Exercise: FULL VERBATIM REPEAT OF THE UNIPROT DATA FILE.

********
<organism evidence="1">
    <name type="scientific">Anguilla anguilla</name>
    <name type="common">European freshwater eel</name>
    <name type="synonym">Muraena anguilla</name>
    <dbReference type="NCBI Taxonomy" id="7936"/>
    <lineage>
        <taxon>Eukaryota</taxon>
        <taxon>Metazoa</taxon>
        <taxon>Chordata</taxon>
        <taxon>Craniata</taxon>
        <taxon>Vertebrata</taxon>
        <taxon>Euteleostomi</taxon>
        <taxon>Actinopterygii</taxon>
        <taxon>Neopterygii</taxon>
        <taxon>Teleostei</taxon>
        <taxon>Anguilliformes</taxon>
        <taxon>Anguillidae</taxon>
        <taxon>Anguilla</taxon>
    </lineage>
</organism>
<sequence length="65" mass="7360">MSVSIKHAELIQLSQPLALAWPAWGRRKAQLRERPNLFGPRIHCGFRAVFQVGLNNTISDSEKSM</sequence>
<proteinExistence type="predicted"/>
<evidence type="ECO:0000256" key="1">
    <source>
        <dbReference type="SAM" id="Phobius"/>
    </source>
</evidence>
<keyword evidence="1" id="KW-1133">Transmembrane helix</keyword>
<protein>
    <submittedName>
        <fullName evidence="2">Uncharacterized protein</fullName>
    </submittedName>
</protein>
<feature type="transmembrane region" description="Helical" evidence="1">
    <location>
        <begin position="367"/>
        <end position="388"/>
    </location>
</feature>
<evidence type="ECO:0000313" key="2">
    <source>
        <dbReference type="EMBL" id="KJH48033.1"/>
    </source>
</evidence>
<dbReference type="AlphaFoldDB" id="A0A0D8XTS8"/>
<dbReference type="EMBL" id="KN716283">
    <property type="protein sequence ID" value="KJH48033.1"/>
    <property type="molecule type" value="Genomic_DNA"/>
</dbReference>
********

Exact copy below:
<organism evidence="1">
    <name type="scientific">Anguilla anguilla</name>
    <name type="common">European freshwater eel</name>
    <name type="synonym">Muraena anguilla</name>
    <dbReference type="NCBI Taxonomy" id="7936"/>
    <lineage>
        <taxon>Eukaryota</taxon>
        <taxon>Metazoa</taxon>
        <taxon>Chordata</taxon>
        <taxon>Craniata</taxon>
        <taxon>Vertebrata</taxon>
        <taxon>Euteleostomi</taxon>
        <taxon>Actinopterygii</taxon>
        <taxon>Neopterygii</taxon>
        <taxon>Teleostei</taxon>
        <taxon>Anguilliformes</taxon>
        <taxon>Anguillidae</taxon>
        <taxon>Anguilla</taxon>
    </lineage>
</organism>
<sequence length="65" mass="7360">MSVSIKHAELIQLSQPLALAWPAWGRRKAQLRERPNLFGPRIHCGFRAVFQVGLNNTISDSEKSM</sequence>
<proteinExistence type="predicted"/>
<evidence type="ECO:0000256" key="1">
    <source>
        <dbReference type="SAM" id="Phobius"/>
    </source>
</evidence>
<keyword evidence="1" id="KW-1133">Transmembrane helix</keyword>
<protein>
    <submittedName>
        <fullName evidence="2">Uncharacterized protein</fullName>
    </submittedName>
</protein>
<feature type="transmembrane region" description="Helical" evidence="1">
    <location>
        <begin position="367"/>
        <end position="388"/>
    </location>
</feature>
<evidence type="ECO:0000313" key="2">
    <source>
        <dbReference type="EMBL" id="KJH48033.1"/>
    </source>
</evidence>
<dbReference type="AlphaFoldDB" id="A0A0D8XTS8"/>
<dbReference type="EMBL" id="KN716283">
    <property type="protein sequence ID" value="KJH48033.1"/>
    <property type="molecule type" value="Genomic_DNA"/>
</dbReference>